Supporters with weaker loyalties dubbed ‘fair-weather fans’



By Sarah Hildreth

Fair-weather fans have come out of the woodwork now that the Kentucky Wildcats and Louisville Cardinals leave the bluegrass state for Saturday’s game in New Orleans.

The long history between the teams and coaches brings about emotional opinions for fans.

“I follow UK because I go to school here,” Jenna Miller, a hospitality management senior, said, “and there is nothing better than being in Lexington when the Cats are playing.

“But if we tragically lose, I would follow Louisville only because they are from Kentucky.”

A fair-weather fan, according to, is described as a fan of a sports team who only shows support when the team is doing well.

Some die-hard UK or Louisville fans have coined these people without the strongest of loyalties to UK as fair-weather fans.

Kyle Kelly, a community and leadership development sophomore, said he loves UK basketball more than anything.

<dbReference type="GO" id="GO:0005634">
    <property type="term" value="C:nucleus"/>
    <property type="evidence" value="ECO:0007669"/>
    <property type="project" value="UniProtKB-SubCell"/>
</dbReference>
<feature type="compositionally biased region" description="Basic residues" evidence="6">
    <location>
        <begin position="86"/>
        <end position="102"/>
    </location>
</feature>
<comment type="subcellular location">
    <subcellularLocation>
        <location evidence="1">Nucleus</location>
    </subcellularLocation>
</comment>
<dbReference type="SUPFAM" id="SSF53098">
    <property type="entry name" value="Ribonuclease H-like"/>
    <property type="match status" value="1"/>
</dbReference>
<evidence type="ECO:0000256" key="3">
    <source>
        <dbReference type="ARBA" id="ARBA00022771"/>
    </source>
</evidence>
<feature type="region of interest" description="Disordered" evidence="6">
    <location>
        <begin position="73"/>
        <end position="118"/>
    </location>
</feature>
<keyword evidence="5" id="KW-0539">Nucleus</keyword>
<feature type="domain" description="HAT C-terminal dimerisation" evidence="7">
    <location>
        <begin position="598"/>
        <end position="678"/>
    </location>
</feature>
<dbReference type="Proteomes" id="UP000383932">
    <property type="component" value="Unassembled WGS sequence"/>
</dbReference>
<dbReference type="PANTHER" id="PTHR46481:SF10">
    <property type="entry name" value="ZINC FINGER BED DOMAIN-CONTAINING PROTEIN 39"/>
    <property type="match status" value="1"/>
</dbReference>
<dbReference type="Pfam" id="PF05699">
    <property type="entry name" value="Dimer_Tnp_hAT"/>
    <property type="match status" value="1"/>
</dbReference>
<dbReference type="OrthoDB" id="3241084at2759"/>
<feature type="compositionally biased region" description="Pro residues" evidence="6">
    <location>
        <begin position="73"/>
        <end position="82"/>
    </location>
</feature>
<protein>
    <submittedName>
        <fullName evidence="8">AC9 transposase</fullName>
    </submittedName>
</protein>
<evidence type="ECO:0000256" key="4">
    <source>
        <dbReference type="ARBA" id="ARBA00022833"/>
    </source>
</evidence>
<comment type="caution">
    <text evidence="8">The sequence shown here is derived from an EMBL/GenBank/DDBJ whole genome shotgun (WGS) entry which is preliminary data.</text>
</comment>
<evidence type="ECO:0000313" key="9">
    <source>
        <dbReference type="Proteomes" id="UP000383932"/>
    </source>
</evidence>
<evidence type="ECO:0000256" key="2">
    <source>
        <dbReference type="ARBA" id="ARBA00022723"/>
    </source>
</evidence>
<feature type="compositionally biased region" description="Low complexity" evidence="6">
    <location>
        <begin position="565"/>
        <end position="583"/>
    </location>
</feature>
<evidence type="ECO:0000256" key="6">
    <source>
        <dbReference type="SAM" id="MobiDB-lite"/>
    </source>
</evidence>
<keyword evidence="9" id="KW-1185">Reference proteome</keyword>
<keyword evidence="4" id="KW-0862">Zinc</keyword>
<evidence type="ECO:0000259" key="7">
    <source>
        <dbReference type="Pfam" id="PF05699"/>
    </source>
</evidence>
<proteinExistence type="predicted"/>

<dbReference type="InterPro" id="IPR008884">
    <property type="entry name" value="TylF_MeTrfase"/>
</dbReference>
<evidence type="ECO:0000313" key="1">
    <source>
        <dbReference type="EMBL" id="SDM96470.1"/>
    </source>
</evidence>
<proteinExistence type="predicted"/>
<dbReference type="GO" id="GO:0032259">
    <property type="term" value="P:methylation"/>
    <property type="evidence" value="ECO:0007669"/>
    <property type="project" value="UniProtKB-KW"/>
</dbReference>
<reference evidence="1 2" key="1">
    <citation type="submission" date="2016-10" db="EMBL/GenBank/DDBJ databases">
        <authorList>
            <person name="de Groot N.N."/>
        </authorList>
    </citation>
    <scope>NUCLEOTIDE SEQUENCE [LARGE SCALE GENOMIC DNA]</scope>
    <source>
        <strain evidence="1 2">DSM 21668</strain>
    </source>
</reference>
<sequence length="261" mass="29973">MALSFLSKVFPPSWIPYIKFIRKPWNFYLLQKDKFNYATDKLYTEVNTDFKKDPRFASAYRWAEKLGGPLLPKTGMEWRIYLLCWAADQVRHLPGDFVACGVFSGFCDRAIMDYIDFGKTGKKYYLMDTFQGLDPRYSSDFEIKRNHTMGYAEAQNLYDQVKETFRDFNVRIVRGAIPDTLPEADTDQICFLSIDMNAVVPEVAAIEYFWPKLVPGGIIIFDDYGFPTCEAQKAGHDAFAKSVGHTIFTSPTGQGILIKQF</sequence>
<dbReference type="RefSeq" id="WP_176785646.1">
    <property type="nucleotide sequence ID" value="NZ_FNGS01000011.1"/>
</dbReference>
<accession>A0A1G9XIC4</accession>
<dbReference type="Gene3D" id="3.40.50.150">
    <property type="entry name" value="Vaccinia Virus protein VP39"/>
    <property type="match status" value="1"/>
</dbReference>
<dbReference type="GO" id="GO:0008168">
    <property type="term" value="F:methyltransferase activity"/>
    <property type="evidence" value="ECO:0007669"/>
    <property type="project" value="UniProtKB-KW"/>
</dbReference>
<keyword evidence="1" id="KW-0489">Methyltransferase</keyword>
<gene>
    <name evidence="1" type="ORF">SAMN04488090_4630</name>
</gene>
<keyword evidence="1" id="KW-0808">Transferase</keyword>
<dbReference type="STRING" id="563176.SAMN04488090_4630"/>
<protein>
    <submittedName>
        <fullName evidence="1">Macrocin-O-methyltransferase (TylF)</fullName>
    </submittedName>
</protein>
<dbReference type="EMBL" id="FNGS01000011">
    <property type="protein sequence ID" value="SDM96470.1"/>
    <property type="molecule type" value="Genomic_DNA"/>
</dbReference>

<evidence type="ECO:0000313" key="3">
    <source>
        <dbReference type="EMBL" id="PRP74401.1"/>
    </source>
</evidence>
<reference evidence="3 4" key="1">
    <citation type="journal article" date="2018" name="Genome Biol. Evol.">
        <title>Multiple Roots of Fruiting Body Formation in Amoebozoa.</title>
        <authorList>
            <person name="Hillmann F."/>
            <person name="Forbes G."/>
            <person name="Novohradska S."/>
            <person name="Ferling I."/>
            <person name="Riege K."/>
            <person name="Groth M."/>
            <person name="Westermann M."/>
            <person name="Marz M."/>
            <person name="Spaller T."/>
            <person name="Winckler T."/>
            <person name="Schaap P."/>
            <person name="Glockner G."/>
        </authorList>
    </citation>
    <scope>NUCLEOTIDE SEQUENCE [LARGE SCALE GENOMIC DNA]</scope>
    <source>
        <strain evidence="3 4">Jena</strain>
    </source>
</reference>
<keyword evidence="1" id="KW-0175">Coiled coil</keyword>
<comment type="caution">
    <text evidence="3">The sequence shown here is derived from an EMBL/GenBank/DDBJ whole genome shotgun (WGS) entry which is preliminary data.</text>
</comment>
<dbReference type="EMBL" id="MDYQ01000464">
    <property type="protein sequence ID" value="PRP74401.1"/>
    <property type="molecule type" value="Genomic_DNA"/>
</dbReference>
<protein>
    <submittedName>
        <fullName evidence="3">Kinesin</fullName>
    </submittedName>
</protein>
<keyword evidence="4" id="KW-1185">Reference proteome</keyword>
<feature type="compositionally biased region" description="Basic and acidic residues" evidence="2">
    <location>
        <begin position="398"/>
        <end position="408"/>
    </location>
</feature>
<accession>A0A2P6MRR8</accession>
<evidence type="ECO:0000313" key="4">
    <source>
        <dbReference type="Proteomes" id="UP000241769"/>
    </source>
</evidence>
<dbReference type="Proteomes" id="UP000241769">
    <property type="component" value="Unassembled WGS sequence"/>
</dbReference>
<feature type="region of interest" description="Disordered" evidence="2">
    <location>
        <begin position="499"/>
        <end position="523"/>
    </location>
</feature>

Kelly has similar thoughts to that of Miller, “but if Louisville won, I would rather see them win the national championship because my hate for Ohio State and Kansas is greater than my hate for Louisville,” he said.

Meredith Gross, a merchandising, apparel and textiles sophomore, is originally from Louisville and still is a Cards fan.

“People who say they are going to cheer for whichever Kentucky team advances are not die-hard fans,” Gross said. “If Kentucky wins, I’m not going to cheer for them in the championship game. I am a Cards fan and I have never cheered for UK in the regular season or tournament time, so why would I change now?”

On the other hand, Renae Nally is a nursing student from Louisville but is a UK fan. Nally is confident in the Cats and said, “fortunately I am not a U of L fan.”

“If by some tragic, unforeseen miracle the Cards manage to beat us, we would never want to see them win the national title,” Nally said.

Lizzie Nuckols, also a nursing student, echoed those feelings: “A ‘fair-weather fan’ isn’t really considered a fan to me.”